APOD: X-Ray Rings Around a Gamma Ray Burst (2022 Oct 17)

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APOD: X-Ray Rings Around a Gamma Ray Burst (2022 Oct 17)

Post by APOD Robot » Mon Oct 17, 2022 4:06 am

Image X-Ray Rings Around a Gamma Ray Burst

Explanation: Why would x-ray rings appear around a gamma-ray burst? The surprising answer has little to do with the explosion itself but rather with light reflected off areas of dust-laden gas in our own Milky Way Galaxy. GRB 221009A was a tremendous explosion -- a very bright gamma-ray burst (GRB) that occurred far across the universe with radiation just arriving in our Solar System last week. Since GRBs can also emit copious amounts of x-rays, a bright flash of x-rays arrived nearly simultaneously with the gamma-radiation. In this case, the X-rays also bounced off regions high in dust right here in our Milky Way Galaxy, creating the unusual reflections. The greater the angle between reflecting Milky Way dust and the GRB, the greater the radius of the X-ray rings, and, typically, the longer it takes for these light-echoes to arrive.

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Ann
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Re: APOD: X-Ray Rings Around a Gamma Ray Burst (2022 Oct 17)

Post by Ann » Mon Oct 17, 2022 4:34 am

Click to play embedded YouTube video.



A video of black and white paintings turned up in my Youtube flow yesterday, and I watched it for a bit until I got tired of all the black-and-whiteness.

Anyway, I think there is a similarity between the painting and the X-ray rings in the APOD! :D

Ann
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AVAO
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Re: APOD: X-Ray Rings Around a Gamma Ray Burst (2022 Oct 17)

Post by AVAO » Mon Oct 17, 2022 5:10 am

APOD Robot wrote: Mon Oct 17, 2022 4:06 am Image X-Ray Rings Around a Gamma Ray Burst

Explanation: Why would x-ray rings appear around a gamma-ray burst? The surprising answer has little to do with the explosion itself but rather with light reflected off areas of dust-laden gas in our own Milky Way Galaxy. GRB 221009A was a tremendous explosion -- a very bright gamma-ray burst (GRB) that occurred far across the universe with radiation just arriving in our Solar System last week. Since GRBs can also emit copious amounts of x-rays, a bright flash of x-rays arrived nearly simultaneously with the gamma-radiation. In this case, the X-rays also bounced off regions high in dust right here in our Milky Way Galaxy, creating the unusual reflections. The greater the angle between reflecting Milky Way dust and the GRB, the greater the radius of the X-ray rings, and, typically, the longer it takes for these light-echoes to arrive.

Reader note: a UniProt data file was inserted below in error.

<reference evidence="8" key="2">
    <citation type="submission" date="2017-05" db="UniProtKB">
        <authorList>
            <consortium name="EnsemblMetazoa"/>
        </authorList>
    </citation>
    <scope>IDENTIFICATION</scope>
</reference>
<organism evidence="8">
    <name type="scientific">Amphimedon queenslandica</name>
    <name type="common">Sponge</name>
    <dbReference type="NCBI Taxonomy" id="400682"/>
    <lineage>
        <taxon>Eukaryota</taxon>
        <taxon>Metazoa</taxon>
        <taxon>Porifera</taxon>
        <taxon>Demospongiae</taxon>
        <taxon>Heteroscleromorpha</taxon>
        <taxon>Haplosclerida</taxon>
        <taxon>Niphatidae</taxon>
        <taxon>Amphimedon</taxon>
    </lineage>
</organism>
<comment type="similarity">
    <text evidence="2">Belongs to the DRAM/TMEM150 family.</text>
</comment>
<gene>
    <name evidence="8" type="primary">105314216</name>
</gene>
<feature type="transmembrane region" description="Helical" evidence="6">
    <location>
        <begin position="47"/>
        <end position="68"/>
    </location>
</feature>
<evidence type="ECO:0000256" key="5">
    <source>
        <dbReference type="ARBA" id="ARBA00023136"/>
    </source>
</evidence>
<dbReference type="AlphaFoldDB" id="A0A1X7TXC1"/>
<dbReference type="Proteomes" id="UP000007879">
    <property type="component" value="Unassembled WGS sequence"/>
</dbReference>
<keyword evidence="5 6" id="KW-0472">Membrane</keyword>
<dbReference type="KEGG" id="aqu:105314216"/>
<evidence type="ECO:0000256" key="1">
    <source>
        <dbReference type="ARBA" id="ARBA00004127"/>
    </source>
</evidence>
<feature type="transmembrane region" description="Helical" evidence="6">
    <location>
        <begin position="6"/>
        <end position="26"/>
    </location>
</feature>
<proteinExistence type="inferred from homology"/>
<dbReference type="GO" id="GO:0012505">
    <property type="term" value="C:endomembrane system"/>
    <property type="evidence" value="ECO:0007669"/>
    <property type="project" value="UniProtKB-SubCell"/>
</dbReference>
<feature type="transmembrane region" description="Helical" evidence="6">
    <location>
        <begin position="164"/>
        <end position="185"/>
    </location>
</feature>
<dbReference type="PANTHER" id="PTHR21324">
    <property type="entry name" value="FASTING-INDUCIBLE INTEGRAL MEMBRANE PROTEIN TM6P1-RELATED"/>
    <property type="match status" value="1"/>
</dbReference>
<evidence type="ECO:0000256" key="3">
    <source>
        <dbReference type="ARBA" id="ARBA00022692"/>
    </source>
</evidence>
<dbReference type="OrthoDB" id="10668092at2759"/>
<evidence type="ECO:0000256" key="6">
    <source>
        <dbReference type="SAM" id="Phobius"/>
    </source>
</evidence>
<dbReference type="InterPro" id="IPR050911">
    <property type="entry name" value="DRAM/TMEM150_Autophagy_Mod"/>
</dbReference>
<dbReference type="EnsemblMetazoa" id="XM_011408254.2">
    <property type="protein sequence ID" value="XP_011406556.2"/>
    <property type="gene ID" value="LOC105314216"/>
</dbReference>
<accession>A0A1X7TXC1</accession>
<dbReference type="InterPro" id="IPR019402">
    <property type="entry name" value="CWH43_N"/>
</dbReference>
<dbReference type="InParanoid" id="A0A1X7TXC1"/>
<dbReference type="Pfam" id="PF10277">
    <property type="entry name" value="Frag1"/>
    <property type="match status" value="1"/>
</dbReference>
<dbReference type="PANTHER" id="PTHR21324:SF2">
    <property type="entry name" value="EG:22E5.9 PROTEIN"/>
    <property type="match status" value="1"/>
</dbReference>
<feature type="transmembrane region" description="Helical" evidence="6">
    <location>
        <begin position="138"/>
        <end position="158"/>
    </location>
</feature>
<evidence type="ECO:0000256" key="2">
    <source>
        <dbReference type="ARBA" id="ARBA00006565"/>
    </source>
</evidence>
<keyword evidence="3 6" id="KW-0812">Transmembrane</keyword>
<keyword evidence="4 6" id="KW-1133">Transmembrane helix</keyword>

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...hmmm. So I see a massive old star in a distant galaxy imploding into a black hole within 10 hours, accidentally firing its natal jets right in our direction 1.9 billion years ago...

"The signal, originating from the direction of the constellation Sagitta, had traveled an estimated 1.9 billion years to reach Earth. Astronomers think it represents the birth cry of a new black hole, one that formed in the heart of a massive star collapsing under its own weight. In these circumstances, a nascent black hole drives powerful jets of particles traveling near the speed of light. The jets pierce through the star, emitting X-rays and gamma rays as they stream into space. "
https://www.nasa.gov/feature/goddard/20 ... smic-blast

This sequence constructed from Fermi Large Area Telescope data reveals the sky in gamma rays centered on the location of GRB 221009A. Each frame shows gamma rays with energies greater than 100 million electron volts (MeV), where brighter colors indicate a stronger gamma-ray signal. In total, they represent more than 10 hours of observations. The glow from the midplane of our Milky Way galaxy appears as a wide diagonal band. The image is about 20 degrees across.